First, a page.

The role of Vitamin D on women’s menopause symptoms is controversial. For every study that says that there is a correlation between low vitamin D and symptoms such as nerve pain, muscle aches and pains and of course, osteopenia (changes to bone mineral content that eventually may lead to osteoporosis), there are other studies that suggest that there is no correlation. That’s why Doctors tend not to test for it as part of our blood work as we move through menopause.
But for a generation of women who are very different from our mother’s generation and who have a lot going on in their lives, I suggest that you try to get your levels tested if you can. As the seasons change, we all need a reminder about this powerful vitamin, which researchers now know is a ‘hormone’. It’s role in re-balancing the HPA-Thyroid axis is crucial. (Ashok, Palyam et al, 2022).
Vitamin D is necessary for the maintenance of the structural inttegrity and function of your musculo-skeletal system and deficiency is known to result in impaired bone strength and muscle activation. It’s no surprise then, that fibromyalgia (a condition characterized by muscular or musculoskeletal pain with stiffness and localized tenderness at specific points on the body) is a disorder that manifests in numerous midlife women. (Arout et al, 2018).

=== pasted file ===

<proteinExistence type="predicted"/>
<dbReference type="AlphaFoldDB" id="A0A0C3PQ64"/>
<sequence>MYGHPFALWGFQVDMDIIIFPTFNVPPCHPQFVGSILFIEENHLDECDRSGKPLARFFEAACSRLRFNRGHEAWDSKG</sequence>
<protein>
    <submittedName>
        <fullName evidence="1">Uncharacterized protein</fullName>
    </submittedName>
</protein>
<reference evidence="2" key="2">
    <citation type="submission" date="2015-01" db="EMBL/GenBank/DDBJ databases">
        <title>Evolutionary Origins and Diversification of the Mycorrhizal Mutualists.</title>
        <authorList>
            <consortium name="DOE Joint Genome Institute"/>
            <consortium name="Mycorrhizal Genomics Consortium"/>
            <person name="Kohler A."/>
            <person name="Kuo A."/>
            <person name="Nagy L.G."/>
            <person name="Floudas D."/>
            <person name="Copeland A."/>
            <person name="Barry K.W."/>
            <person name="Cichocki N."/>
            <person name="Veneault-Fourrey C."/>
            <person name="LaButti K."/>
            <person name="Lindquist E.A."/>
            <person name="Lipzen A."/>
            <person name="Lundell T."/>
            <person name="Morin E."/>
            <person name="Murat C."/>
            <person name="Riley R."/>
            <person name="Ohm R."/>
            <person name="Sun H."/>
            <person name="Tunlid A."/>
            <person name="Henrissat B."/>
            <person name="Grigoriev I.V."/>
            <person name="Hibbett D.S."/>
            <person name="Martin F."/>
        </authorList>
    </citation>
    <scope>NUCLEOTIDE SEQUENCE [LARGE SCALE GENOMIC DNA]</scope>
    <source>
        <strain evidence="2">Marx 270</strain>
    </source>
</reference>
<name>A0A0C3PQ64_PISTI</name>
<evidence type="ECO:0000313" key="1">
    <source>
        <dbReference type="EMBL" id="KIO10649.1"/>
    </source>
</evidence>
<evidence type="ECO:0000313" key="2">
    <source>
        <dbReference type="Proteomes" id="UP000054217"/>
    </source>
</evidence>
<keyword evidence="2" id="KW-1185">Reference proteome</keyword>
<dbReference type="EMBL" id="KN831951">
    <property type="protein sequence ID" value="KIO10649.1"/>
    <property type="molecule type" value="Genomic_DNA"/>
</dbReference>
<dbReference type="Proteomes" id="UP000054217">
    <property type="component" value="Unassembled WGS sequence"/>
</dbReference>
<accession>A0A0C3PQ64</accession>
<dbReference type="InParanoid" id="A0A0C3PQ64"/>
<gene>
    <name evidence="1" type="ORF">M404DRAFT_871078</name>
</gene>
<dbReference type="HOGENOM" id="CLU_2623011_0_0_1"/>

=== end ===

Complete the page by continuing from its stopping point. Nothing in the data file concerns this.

This week I made you a little video to watch when you have time and in it I talk about the importance of getting your Vitamin D levels checked. Those of you in the Northern Hemisphere are heading into your winter months, hence a reminder for you.
Many of you may also work indoors or you are on shift-work and these days many of you may even do your workouts indoors too, so it helps to have your levels of Vitamin D checked .
We also need some of this sunshine vitamin directly on our skin, so over the weekend, no matter where you live in the world, get outside if you can, even for a few minutes. Not only will this boost your Vitamin D levels, but it will help your moods, your temperature regulation and that precious sleep as well.
Arout, C., Sofuoglu, M., Bastian, L., & Rosenheck, R. (2018). Gender Differences in the Prevalence of Fibromyalgia and in Concomitant Medical and Psychiatric Disorders: A National Veterans Health Administration Study. J Womens Health (Larchmt). 27(8): 1035–1044.
Ashok T, Palyam V, Azam A T, et al. (2022) Relationship Between Vitamin D and Thyroid: An Enigma. Cureus 14(1), 1-14.